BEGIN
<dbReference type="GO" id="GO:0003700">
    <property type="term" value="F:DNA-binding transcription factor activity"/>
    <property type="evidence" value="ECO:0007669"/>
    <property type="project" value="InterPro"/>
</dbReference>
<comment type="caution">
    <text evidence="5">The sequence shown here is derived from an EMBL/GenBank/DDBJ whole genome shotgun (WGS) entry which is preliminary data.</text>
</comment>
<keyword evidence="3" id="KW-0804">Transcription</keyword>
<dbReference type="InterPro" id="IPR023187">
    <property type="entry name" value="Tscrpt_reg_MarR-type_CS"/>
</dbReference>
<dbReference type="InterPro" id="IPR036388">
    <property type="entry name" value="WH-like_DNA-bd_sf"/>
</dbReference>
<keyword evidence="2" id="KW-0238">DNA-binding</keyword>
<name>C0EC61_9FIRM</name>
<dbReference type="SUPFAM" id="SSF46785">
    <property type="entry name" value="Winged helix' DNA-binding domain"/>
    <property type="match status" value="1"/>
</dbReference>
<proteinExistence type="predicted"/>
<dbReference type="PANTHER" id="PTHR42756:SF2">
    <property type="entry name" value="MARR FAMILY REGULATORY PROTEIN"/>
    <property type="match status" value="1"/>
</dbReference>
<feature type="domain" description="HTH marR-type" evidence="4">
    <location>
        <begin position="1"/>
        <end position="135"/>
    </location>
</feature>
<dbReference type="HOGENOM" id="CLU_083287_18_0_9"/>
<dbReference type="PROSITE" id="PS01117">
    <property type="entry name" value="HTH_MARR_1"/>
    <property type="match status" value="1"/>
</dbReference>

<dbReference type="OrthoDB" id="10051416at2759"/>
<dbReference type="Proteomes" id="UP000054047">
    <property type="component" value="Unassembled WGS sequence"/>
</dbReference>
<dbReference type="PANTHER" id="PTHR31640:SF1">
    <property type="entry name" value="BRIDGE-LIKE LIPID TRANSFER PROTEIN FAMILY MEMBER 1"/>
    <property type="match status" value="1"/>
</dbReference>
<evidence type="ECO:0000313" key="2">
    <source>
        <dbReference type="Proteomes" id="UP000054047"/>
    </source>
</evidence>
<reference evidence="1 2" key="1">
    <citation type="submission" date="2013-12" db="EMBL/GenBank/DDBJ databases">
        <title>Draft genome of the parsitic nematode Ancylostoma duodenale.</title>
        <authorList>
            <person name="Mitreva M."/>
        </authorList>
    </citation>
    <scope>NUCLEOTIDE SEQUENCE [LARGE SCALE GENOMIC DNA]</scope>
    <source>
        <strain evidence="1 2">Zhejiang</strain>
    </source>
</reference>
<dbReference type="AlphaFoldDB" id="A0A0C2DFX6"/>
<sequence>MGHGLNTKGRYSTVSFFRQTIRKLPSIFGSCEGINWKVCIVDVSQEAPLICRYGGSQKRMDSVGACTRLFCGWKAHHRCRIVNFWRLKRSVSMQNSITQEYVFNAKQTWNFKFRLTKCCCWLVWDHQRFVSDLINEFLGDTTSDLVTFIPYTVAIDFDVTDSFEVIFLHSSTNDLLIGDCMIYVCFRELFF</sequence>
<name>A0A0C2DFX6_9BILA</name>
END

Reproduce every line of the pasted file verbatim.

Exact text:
<dbReference type="GO" id="GO:0003700">
    <property type="term" value="F:DNA-binding transcription factor activity"/>
    <property type="evidence" value="ECO:0007669"/>
    <property type="project" value="InterPro"/>
</dbReference>
<comment type="caution">
    <text evidence="5">The sequence shown here is derived from an EMBL/GenBank/DDBJ whole genome shotgun (WGS) entry which is preliminary data.</text>
</comment>
<keyword evidence="3" id="KW-0804">Transcription</keyword>
<dbReference type="InterPro" id="IPR023187">
    <property type="entry name" value="Tscrpt_reg_MarR-type_CS"/>
</dbReference>
<dbReference type="InterPro" id="IPR036388">
    <property type="entry name" value="WH-like_DNA-bd_sf"/>
</dbReference>
<keyword evidence="2" id="KW-0238">DNA-binding</keyword>
<name>C0EC61_9FIRM</name>
<dbReference type="SUPFAM" id="SSF46785">
    <property type="entry name" value="Winged helix' DNA-binding domain"/>
    <property type="match status" value="1"/>
</dbReference>
<proteinExistence type="predicted"/>
<dbReference type="PANTHER" id="PTHR42756:SF2">
    <property type="entry name" value="MARR FAMILY REGULATORY PROTEIN"/>
    <property type="match status" value="1"/>
</dbReference>
<feature type="domain" description="HTH marR-type" evidence="4">
    <location>
        <begin position="1"/>
        <end position="135"/>
    </location>
</feature>
<dbReference type="HOGENOM" id="CLU_083287_18_0_9"/>
<dbReference type="PROSITE" id="PS01117">
    <property type="entry name" value="HTH_MARR_1"/>
    <property type="match status" value="1"/>
</dbReference>

<dbReference type="OrthoDB" id="10051416at2759"/>
<dbReference type="Proteomes" id="UP000054047">
    <property type="component" value="Unassembled WGS sequence"/>
</dbReference>
<dbReference type="PANTHER" id="PTHR31640:SF1">
    <property type="entry name" value="BRIDGE-LIKE LIPID TRANSFER PROTEIN FAMILY MEMBER 1"/>
    <property type="match status" value="1"/>
</dbReference>
<evidence type="ECO:0000313" key="2">
    <source>
        <dbReference type="Proteomes" id="UP000054047"/>
    </source>
</evidence>
<reference evidence="1 2" key="1">
    <citation type="submission" date="2013-12" db="EMBL/GenBank/DDBJ databases">
        <title>Draft genome of the parsitic nematode Ancylostoma duodenale.</title>
        <authorList>
            <person name="Mitreva M."/>
        </authorList>
    </citation>
    <scope>NUCLEOTIDE SEQUENCE [LARGE SCALE GENOMIC DNA]</scope>
    <source>
        <strain evidence="1 2">Zhejiang</strain>
    </source>
</reference>
<dbReference type="AlphaFoldDB" id="A0A0C2DFX6"/>
<sequence>MGHGLNTKGRYSTVSFFRQTIRKLPSIFGSCEGINWKVCIVDVSQEAPLICRYGGSQKRMDSVGACTRLFCGWKAHHRCRIVNFWRLKRSVSMQNSITQEYVFNAKQTWNFKFRLTKCCCWLVWDHQRFVSDLINEFLGDTTSDLVTFIPYTVAIDFDVTDSFEVIFLHSSTNDLLIGDCMIYVCFRELFF</sequence>
<name>A0A0C2DFX6_9BILA</name>